Three New Ways of Cooking the Good Old Umnqgusho
Umnqgusho/Istambu has been a regular feature in meal times in many Mzansi homes for as long as we can remember. It is even said by those close to the icon that this much-loved dish was former president Nelson Mandela’s favourite meal!
The beauty of this popular dish is not just how filling and satisfying it is, but also how versatile it can be. Every home has its own special method of preparing Umnqgusho/Istambu. As a tribute to Heritage Month, we thought that we’d share Rajah’s three personal favourites with you.
The first step to making Umqgusho is relatively standard in most recipes:
Soak the samp and beans in a big pot overnight. The next day, boil the drained samp and beans in water and 2 Tbsp. (10 ml) of salt. Once the pot has been brought to the boil, bring the pot to a simmer for two hours until the mixture is tender. Add water every few minutes.
However, adding variations to Umnqgusho is where it gets interesting.
- For creamed Umnqqgusho, it is advised that you don’t add beans to the recipe. Once your samp is tender, drain it and then add two spoons of butter or margarine, a spoon of Aromat, and five spoons of coffee creamer. Stir the ingredients well until completely mixed.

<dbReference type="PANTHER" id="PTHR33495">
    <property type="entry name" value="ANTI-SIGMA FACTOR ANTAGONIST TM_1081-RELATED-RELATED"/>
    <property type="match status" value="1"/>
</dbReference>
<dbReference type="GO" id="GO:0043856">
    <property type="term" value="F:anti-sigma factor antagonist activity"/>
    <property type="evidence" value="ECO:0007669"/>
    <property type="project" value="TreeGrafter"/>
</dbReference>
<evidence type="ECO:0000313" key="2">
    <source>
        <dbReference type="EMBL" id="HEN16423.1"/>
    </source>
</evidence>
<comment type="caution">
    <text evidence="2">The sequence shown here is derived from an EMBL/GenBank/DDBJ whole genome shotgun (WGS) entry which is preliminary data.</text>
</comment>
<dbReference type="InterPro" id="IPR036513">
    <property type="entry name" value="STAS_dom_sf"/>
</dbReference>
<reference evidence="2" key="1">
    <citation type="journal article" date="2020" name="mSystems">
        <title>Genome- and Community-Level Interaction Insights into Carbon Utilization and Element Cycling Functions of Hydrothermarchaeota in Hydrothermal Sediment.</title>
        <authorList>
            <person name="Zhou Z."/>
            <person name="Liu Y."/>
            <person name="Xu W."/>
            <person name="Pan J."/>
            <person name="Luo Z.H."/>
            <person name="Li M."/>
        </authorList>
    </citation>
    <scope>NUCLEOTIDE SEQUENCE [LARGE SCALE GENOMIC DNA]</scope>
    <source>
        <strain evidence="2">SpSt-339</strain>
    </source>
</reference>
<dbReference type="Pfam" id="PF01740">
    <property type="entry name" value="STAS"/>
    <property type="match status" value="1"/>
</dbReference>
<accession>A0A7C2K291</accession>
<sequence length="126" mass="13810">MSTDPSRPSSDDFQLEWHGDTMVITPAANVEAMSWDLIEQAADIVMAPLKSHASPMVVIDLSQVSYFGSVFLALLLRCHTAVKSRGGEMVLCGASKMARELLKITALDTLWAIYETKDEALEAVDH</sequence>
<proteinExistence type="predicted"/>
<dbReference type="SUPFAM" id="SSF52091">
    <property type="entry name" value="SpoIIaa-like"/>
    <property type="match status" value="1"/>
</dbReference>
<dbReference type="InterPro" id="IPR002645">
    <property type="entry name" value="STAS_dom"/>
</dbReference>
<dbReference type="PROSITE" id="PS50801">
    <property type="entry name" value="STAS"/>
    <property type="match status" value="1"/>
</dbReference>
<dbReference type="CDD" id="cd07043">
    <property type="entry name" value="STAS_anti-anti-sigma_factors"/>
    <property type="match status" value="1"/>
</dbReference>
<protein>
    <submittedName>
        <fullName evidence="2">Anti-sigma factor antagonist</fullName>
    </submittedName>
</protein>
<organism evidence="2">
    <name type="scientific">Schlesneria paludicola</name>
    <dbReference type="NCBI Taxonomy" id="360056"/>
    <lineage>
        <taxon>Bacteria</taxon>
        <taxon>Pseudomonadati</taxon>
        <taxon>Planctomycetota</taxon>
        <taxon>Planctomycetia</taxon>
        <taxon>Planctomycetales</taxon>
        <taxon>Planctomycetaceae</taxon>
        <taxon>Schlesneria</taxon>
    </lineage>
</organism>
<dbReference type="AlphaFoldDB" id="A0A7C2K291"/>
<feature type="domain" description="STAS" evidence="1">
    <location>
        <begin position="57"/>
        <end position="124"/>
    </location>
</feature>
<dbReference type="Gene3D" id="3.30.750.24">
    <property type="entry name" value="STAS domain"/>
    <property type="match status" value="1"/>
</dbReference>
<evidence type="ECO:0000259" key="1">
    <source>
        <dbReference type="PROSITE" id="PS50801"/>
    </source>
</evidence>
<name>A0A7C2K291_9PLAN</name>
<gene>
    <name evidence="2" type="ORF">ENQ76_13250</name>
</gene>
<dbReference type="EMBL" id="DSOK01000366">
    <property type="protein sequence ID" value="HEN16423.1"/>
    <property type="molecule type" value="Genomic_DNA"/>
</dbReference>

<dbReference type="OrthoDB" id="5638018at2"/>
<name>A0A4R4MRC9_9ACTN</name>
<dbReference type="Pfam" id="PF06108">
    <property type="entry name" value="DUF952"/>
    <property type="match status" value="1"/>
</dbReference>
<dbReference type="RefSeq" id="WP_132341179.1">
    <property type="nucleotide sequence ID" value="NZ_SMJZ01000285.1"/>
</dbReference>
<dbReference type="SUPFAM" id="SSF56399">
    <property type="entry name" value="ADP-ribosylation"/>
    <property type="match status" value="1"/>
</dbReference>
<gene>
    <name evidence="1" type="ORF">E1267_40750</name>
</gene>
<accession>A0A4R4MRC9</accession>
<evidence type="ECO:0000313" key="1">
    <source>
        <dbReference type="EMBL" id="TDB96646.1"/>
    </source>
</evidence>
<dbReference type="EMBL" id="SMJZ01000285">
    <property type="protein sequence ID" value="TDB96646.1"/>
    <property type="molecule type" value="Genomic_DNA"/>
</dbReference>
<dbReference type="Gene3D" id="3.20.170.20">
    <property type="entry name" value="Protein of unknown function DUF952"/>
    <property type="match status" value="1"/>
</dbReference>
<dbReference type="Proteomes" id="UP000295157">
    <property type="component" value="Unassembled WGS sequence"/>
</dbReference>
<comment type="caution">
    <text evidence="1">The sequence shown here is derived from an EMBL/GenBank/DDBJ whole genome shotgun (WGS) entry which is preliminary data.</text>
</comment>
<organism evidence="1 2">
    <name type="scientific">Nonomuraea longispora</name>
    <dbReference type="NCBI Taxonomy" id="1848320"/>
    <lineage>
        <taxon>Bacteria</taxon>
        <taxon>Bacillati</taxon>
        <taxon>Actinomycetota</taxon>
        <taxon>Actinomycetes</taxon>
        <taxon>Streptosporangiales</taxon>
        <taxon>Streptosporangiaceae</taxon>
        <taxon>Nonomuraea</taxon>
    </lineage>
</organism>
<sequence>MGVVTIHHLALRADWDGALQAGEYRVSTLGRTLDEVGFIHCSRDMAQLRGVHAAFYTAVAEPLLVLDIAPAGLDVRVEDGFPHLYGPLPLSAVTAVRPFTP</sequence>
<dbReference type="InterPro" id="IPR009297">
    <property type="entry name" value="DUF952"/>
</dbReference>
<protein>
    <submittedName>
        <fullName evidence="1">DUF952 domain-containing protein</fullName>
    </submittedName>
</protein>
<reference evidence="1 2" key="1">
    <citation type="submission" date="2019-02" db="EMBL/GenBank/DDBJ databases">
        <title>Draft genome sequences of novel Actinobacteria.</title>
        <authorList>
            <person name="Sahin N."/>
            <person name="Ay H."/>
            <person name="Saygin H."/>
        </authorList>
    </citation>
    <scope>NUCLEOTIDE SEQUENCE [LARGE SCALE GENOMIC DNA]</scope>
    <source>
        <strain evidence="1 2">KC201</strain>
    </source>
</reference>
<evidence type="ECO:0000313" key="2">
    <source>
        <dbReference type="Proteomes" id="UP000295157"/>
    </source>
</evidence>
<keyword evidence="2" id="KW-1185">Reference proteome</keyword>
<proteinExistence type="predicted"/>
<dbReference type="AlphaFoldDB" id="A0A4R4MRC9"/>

- For curried Umnqgusho, fry one chopped onion and one green pepper in a tablespoon of oil, adding crushed garlic and one tablespoon (15 ml) of Rajah Flavourful and Mild for a delicious curry flavour. Add one can of chopped tomatoes and bring to a simmer for 15 minutes. Create a saucy consistency with half a cup of water. Stir in the drained samp and beans and cook for a further 10 minutes.
- For a meaty Umnqgusho option, gently fry one chopped onion and one green pepper until soft. Add one tablespoon (15 ml) of Rajah Flavourful and Mild curry powder and fry for one minute, stirring continuously. Add 500 g of beef mince, one Knorrox Beef Stock Cube, two cups (500 ml) of water and stir well. Turn down the heat and allow to simmer for about 20 minutes, stirring occasionally until the samp achieves a soft creamy texture. One of the great things about this meal is that it’s tasty enough without having to add any salt!
It’s always exciting to reinvent a dish that your family knows and loves. We hope these three Rajah recipes inspire you to try something new on something old.
Click the link for more delicious recipes that are packed with flavourful and aromatic spice.